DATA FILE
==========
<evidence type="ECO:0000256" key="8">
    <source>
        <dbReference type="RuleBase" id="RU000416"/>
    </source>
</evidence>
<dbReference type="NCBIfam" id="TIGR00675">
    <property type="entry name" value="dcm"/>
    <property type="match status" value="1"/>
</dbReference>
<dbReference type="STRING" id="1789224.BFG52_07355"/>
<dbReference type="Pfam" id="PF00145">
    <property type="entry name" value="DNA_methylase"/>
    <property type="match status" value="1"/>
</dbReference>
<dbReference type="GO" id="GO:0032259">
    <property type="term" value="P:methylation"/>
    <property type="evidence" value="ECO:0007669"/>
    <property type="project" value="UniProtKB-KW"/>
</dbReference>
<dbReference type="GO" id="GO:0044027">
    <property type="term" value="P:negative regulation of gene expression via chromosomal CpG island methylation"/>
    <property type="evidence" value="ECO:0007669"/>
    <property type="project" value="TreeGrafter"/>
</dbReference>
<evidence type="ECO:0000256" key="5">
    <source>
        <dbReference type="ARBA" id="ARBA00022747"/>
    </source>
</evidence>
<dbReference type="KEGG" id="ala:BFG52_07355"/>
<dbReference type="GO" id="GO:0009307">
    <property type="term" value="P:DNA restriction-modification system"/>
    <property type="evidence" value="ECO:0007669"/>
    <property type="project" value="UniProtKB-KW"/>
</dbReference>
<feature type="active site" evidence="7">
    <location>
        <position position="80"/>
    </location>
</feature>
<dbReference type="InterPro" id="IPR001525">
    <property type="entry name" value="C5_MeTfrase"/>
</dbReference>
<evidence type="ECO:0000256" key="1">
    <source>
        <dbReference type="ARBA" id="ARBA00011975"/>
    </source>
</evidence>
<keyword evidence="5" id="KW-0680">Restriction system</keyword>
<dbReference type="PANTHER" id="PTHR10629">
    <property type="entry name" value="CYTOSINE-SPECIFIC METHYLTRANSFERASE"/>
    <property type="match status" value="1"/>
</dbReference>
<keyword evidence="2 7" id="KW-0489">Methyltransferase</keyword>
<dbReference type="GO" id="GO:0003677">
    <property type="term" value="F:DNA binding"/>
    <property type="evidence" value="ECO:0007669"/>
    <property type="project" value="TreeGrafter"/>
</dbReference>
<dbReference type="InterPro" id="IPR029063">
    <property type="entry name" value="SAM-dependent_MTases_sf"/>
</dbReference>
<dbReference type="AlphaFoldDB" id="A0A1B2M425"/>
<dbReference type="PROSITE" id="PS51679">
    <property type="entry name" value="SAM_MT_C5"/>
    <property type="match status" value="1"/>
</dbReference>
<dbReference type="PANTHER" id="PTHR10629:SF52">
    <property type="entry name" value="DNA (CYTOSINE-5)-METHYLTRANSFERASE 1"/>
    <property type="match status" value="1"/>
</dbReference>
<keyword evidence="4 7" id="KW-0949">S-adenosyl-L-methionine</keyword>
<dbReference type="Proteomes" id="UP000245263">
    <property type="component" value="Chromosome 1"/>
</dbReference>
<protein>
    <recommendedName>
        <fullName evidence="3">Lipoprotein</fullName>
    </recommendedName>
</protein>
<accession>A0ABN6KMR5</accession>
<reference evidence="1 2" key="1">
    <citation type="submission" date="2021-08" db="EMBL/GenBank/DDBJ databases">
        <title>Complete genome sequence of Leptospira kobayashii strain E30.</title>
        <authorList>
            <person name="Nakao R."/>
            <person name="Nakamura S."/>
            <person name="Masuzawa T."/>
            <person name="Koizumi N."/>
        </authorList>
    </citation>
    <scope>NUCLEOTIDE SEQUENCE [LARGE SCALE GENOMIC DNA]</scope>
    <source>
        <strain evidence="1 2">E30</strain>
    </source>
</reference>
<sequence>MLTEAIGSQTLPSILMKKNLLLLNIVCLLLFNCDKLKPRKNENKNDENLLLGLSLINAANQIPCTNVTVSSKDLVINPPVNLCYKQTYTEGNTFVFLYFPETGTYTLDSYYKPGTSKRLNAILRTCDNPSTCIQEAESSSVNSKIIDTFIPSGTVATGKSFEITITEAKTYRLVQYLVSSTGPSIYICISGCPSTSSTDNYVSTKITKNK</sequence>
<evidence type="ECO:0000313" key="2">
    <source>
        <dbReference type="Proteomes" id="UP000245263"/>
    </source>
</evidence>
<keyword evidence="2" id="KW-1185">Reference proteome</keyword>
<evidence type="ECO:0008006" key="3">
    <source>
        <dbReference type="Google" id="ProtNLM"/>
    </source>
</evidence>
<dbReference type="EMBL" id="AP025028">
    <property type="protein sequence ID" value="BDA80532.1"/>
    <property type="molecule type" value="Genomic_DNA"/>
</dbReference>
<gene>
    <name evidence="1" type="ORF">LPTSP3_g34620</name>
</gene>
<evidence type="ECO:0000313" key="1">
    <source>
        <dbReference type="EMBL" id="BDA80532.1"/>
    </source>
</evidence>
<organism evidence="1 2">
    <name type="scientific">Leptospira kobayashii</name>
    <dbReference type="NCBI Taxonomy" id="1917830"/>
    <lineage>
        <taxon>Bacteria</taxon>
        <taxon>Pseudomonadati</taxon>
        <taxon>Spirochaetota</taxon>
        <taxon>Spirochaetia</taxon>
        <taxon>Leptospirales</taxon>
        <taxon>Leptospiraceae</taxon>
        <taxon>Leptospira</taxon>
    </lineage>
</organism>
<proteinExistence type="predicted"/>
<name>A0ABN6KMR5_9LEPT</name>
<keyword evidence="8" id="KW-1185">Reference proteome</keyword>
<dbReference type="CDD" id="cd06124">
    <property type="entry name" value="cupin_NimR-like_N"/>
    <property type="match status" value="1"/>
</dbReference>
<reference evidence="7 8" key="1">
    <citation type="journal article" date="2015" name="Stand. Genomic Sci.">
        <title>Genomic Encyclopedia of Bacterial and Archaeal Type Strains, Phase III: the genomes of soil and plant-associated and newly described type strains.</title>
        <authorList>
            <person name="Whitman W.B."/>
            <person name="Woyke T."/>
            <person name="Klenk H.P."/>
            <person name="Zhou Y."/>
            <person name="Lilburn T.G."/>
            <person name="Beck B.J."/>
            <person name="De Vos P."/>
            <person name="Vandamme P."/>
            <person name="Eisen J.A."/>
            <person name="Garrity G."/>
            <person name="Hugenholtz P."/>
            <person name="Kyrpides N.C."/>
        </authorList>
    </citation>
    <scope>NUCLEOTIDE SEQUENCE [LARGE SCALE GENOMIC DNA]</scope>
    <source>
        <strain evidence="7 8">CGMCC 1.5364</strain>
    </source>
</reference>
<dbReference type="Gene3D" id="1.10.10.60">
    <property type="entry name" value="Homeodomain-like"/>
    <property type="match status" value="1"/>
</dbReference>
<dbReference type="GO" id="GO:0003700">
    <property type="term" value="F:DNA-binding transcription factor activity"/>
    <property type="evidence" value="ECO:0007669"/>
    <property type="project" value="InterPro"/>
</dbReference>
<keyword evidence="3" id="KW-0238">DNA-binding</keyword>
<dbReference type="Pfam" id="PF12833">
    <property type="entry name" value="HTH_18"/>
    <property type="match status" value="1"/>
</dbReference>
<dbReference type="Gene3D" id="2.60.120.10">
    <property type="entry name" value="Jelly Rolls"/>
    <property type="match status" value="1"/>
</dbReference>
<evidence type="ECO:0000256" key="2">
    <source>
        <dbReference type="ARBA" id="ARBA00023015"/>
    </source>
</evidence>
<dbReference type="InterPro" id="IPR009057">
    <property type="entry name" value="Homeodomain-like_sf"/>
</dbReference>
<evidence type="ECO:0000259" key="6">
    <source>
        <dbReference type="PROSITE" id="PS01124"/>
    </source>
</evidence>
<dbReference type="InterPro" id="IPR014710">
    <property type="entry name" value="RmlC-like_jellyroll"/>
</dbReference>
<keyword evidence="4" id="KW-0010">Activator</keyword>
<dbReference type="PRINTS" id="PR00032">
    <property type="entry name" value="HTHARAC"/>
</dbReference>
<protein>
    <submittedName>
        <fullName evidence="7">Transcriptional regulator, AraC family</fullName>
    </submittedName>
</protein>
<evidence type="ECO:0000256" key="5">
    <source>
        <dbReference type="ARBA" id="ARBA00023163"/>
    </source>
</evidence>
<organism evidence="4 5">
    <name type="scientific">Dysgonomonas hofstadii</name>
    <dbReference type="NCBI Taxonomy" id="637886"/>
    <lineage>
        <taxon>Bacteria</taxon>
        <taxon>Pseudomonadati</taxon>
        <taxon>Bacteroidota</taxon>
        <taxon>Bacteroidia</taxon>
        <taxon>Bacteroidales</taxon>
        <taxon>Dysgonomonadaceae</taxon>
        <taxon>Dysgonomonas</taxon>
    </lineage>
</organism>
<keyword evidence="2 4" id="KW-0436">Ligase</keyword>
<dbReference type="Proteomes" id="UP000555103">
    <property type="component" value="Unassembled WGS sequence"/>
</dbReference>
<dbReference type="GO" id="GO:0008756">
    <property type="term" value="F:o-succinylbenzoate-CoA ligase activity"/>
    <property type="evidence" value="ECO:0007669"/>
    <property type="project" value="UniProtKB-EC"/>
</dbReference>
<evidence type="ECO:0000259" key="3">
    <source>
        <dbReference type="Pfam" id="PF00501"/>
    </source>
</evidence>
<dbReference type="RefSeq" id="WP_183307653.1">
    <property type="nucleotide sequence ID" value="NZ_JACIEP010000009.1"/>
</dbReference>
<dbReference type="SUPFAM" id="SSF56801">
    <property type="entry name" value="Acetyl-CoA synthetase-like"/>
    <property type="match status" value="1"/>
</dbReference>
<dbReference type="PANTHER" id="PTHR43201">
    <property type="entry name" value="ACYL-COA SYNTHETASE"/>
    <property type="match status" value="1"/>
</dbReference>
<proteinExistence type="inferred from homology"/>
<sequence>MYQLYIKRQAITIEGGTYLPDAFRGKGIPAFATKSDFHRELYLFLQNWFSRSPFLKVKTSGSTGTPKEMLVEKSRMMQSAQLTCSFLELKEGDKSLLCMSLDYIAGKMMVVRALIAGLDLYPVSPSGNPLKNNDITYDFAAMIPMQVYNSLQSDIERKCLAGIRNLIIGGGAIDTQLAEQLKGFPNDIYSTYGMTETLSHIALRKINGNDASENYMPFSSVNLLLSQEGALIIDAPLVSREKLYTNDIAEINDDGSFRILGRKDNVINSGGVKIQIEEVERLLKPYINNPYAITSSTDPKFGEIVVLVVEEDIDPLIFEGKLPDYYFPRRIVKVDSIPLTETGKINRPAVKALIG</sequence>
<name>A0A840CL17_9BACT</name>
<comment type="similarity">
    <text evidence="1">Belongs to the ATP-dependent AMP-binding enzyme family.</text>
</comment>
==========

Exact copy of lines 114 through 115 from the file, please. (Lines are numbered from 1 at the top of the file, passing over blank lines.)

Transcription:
    <name evidence="1" type="ORF">LPTSP3_g34620</name>
</gene>